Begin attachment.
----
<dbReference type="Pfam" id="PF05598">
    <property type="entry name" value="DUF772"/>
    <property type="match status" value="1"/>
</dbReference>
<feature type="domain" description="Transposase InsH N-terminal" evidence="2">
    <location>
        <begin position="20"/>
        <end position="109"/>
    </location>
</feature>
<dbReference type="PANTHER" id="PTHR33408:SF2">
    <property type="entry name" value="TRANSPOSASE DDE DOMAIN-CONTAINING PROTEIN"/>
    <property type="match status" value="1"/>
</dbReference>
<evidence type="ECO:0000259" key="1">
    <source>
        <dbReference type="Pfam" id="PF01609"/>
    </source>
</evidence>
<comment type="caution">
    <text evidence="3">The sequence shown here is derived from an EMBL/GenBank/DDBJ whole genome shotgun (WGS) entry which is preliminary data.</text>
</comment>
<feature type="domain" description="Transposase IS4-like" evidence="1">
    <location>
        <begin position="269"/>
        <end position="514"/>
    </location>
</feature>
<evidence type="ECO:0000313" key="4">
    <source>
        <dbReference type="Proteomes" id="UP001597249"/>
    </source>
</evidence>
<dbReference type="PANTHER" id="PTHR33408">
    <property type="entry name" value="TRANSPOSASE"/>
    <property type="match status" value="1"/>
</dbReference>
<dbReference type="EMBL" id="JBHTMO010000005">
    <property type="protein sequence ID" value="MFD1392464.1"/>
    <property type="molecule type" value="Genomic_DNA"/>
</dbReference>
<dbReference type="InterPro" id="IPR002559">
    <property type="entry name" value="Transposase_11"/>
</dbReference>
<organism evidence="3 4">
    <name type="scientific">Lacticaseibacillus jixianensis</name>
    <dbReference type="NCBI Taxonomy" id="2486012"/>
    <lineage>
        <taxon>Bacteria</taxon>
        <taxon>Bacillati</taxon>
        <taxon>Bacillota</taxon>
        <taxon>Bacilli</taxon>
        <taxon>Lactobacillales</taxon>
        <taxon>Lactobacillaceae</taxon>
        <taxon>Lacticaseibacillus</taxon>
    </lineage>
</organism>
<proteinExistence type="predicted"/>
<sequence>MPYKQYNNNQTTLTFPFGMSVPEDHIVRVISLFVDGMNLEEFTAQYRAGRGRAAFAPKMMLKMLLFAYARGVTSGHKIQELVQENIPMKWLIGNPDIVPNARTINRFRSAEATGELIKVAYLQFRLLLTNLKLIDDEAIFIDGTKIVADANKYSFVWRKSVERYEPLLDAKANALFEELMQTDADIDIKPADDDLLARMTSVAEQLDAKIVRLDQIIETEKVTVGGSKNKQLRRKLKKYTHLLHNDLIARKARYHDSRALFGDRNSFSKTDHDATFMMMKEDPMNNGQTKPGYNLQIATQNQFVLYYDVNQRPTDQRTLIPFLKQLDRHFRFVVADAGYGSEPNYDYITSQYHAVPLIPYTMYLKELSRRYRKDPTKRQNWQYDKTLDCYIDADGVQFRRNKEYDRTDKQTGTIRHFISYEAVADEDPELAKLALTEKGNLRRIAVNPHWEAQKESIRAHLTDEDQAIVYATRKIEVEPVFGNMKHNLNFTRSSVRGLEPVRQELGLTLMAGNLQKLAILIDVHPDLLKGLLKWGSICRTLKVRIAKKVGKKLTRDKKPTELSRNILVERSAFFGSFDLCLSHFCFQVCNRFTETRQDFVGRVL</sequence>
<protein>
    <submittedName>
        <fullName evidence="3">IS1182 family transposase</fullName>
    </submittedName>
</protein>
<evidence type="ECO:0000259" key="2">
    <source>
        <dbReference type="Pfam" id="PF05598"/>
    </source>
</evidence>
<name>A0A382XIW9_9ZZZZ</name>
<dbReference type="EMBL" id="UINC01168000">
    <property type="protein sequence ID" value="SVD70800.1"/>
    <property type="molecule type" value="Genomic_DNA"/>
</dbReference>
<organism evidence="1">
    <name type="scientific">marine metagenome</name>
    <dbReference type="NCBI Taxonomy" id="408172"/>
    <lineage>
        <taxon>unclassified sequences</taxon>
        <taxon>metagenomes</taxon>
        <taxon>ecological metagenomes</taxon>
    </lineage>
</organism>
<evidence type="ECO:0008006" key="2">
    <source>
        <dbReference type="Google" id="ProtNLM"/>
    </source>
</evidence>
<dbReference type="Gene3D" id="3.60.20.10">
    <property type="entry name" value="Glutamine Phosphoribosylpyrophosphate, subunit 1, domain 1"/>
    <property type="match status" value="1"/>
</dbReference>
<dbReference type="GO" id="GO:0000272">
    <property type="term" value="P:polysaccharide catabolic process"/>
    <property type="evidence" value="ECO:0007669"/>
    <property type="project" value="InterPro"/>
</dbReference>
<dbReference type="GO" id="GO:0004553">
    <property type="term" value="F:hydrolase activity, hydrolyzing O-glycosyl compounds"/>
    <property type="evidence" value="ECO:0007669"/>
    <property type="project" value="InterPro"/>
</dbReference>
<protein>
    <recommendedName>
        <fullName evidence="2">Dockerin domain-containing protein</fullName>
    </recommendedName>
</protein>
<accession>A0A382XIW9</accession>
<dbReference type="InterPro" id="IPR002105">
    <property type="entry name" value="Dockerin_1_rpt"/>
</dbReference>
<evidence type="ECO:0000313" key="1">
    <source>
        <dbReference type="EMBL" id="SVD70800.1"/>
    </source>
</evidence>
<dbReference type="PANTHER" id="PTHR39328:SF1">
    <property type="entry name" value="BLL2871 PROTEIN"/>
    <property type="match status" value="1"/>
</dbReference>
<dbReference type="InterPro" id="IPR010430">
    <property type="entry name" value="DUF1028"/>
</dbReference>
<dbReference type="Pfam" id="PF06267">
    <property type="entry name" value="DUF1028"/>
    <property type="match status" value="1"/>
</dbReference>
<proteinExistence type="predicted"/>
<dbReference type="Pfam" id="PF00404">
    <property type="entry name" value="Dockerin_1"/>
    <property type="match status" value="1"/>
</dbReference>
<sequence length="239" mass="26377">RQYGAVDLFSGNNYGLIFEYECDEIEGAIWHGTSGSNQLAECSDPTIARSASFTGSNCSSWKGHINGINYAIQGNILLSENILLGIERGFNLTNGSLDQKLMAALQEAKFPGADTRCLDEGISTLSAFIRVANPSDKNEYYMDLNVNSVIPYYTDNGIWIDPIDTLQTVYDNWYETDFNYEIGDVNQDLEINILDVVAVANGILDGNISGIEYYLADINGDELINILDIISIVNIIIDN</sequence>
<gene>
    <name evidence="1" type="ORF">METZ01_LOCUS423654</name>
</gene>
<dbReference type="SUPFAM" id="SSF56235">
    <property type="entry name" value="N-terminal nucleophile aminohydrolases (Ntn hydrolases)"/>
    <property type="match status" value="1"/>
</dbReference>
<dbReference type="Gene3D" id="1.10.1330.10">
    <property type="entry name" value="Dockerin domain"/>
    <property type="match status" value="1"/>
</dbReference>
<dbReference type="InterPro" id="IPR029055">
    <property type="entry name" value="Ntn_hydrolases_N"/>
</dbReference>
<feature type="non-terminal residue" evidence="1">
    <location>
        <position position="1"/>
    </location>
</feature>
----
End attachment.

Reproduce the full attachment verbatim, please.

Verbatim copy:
<dbReference type="Pfam" id="PF05598">
    <property type="entry name" value="DUF772"/>
    <property type="match status" value="1"/>
</dbReference>
<feature type="domain" description="Transposase InsH N-terminal" evidence="2">
    <location>
        <begin position="20"/>
        <end position="109"/>
    </location>
</feature>
<dbReference type="PANTHER" id="PTHR33408:SF2">
    <property type="entry name" value="TRANSPOSASE DDE DOMAIN-CONTAINING PROTEIN"/>
    <property type="match status" value="1"/>
</dbReference>
<evidence type="ECO:0000259" key="1">
    <source>
        <dbReference type="Pfam" id="PF01609"/>
    </source>
</evidence>
<comment type="caution">
    <text evidence="3">The sequence shown here is derived from an EMBL/GenBank/DDBJ whole genome shotgun (WGS) entry which is preliminary data.</text>
</comment>
<feature type="domain" description="Transposase IS4-like" evidence="1">
    <location>
        <begin position="269"/>
        <end position="514"/>
    </location>
</feature>
<evidence type="ECO:0000313" key="4">
    <source>
        <dbReference type="Proteomes" id="UP001597249"/>
    </source>
</evidence>
<dbReference type="PANTHER" id="PTHR33408">
    <property type="entry name" value="TRANSPOSASE"/>
    <property type="match status" value="1"/>
</dbReference>
<dbReference type="EMBL" id="JBHTMO010000005">
    <property type="protein sequence ID" value="MFD1392464.1"/>
    <property type="molecule type" value="Genomic_DNA"/>
</dbReference>
<dbReference type="InterPro" id="IPR002559">
    <property type="entry name" value="Transposase_11"/>
</dbReference>
<organism evidence="3 4">
    <name type="scientific">Lacticaseibacillus jixianensis</name>
    <dbReference type="NCBI Taxonomy" id="2486012"/>
    <lineage>
        <taxon>Bacteria</taxon>
        <taxon>Bacillati</taxon>
        <taxon>Bacillota</taxon>
        <taxon>Bacilli</taxon>
        <taxon>Lactobacillales</taxon>
        <taxon>Lactobacillaceae</taxon>
        <taxon>Lacticaseibacillus</taxon>
    </lineage>
</organism>
<proteinExistence type="predicted"/>
<sequence>MPYKQYNNNQTTLTFPFGMSVPEDHIVRVISLFVDGMNLEEFTAQYRAGRGRAAFAPKMMLKMLLFAYARGVTSGHKIQELVQENIPMKWLIGNPDIVPNARTINRFRSAEATGELIKVAYLQFRLLLTNLKLIDDEAIFIDGTKIVADANKYSFVWRKSVERYEPLLDAKANALFEELMQTDADIDIKPADDDLLARMTSVAEQLDAKIVRLDQIIETEKVTVGGSKNKQLRRKLKKYTHLLHNDLIARKARYHDSRALFGDRNSFSKTDHDATFMMMKEDPMNNGQTKPGYNLQIATQNQFVLYYDVNQRPTDQRTLIPFLKQLDRHFRFVVADAGYGSEPNYDYITSQYHAVPLIPYTMYLKELSRRYRKDPTKRQNWQYDKTLDCYIDADGVQFRRNKEYDRTDKQTGTIRHFISYEAVADEDPELAKLALTEKGNLRRIAVNPHWEAQKESIRAHLTDEDQAIVYATRKIEVEPVFGNMKHNLNFTRSSVRGLEPVRQELGLTLMAGNLQKLAILIDVHPDLLKGLLKWGSICRTLKVRIAKKVGKKLTRDKKPTELSRNILVERSAFFGSFDLCLSHFCFQVCNRFTETRQDFVGRVL</sequence>
<protein>
    <submittedName>
        <fullName evidence="3">IS1182 family transposase</fullName>
    </submittedName>
</protein>
<evidence type="ECO:0000259" key="2">
    <source>
        <dbReference type="Pfam" id="PF05598"/>
    </source>
</evidence>
<name>A0A382XIW9_9ZZZZ</name>
<dbReference type="EMBL" id="UINC01168000">
    <property type="protein sequence ID" value="SVD70800.1"/>
    <property type="molecule type" value="Genomic_DNA"/>
</dbReference>
<organism evidence="1">
    <name type="scientific">marine metagenome</name>
    <dbReference type="NCBI Taxonomy" id="408172"/>
    <lineage>
        <taxon>unclassified sequences</taxon>
        <taxon>metagenomes</taxon>
        <taxon>ecological metagenomes</taxon>
    </lineage>
</organism>
<evidence type="ECO:0008006" key="2">
    <source>
        <dbReference type="Google" id="ProtNLM"/>
    </source>
</evidence>
<dbReference type="Gene3D" id="3.60.20.10">
    <property type="entry name" value="Glutamine Phosphoribosylpyrophosphate, subunit 1, domain 1"/>
    <property type="match status" value="1"/>
</dbReference>
<dbReference type="GO" id="GO:0000272">
    <property type="term" value="P:polysaccharide catabolic process"/>
    <property type="evidence" value="ECO:0007669"/>
    <property type="project" value="InterPro"/>
</dbReference>
<dbReference type="GO" id="GO:0004553">
    <property type="term" value="F:hydrolase activity, hydrolyzing O-glycosyl compounds"/>
    <property type="evidence" value="ECO:0007669"/>
    <property type="project" value="InterPro"/>
</dbReference>
<protein>
    <recommendedName>
        <fullName evidence="2">Dockerin domain-containing protein</fullName>
    </recommendedName>
</protein>
<accession>A0A382XIW9</accession>
<dbReference type="InterPro" id="IPR002105">
    <property type="entry name" value="Dockerin_1_rpt"/>
</dbReference>
<evidence type="ECO:0000313" key="1">
    <source>
        <dbReference type="EMBL" id="SVD70800.1"/>
    </source>
</evidence>
<dbReference type="PANTHER" id="PTHR39328:SF1">
    <property type="entry name" value="BLL2871 PROTEIN"/>
    <property type="match status" value="1"/>
</dbReference>
<dbReference type="InterPro" id="IPR010430">
    <property type="entry name" value="DUF1028"/>
</dbReference>
<dbReference type="Pfam" id="PF06267">
    <property type="entry name" value="DUF1028"/>
    <property type="match status" value="1"/>
</dbReference>
<proteinExistence type="predicted"/>
<dbReference type="Pfam" id="PF00404">
    <property type="entry name" value="Dockerin_1"/>
    <property type="match status" value="1"/>
</dbReference>
<sequence length="239" mass="26377">RQYGAVDLFSGNNYGLIFEYECDEIEGAIWHGTSGSNQLAECSDPTIARSASFTGSNCSSWKGHINGINYAIQGNILLSENILLGIERGFNLTNGSLDQKLMAALQEAKFPGADTRCLDEGISTLSAFIRVANPSDKNEYYMDLNVNSVIPYYTDNGIWIDPIDTLQTVYDNWYETDFNYEIGDVNQDLEINILDVVAVANGILDGNISGIEYYLADINGDELINILDIISIVNIIIDN</sequence>
<gene>
    <name evidence="1" type="ORF">METZ01_LOCUS423654</name>
</gene>
<dbReference type="SUPFAM" id="SSF56235">
    <property type="entry name" value="N-terminal nucleophile aminohydrolases (Ntn hydrolases)"/>
    <property type="match status" value="1"/>
</dbReference>
<dbReference type="Gene3D" id="1.10.1330.10">
    <property type="entry name" value="Dockerin domain"/>
    <property type="match status" value="1"/>
</dbReference>
<dbReference type="InterPro" id="IPR029055">
    <property type="entry name" value="Ntn_hydrolases_N"/>
</dbReference>
<feature type="non-terminal residue" evidence="1">
    <location>
        <position position="1"/>
    </location>
</feature>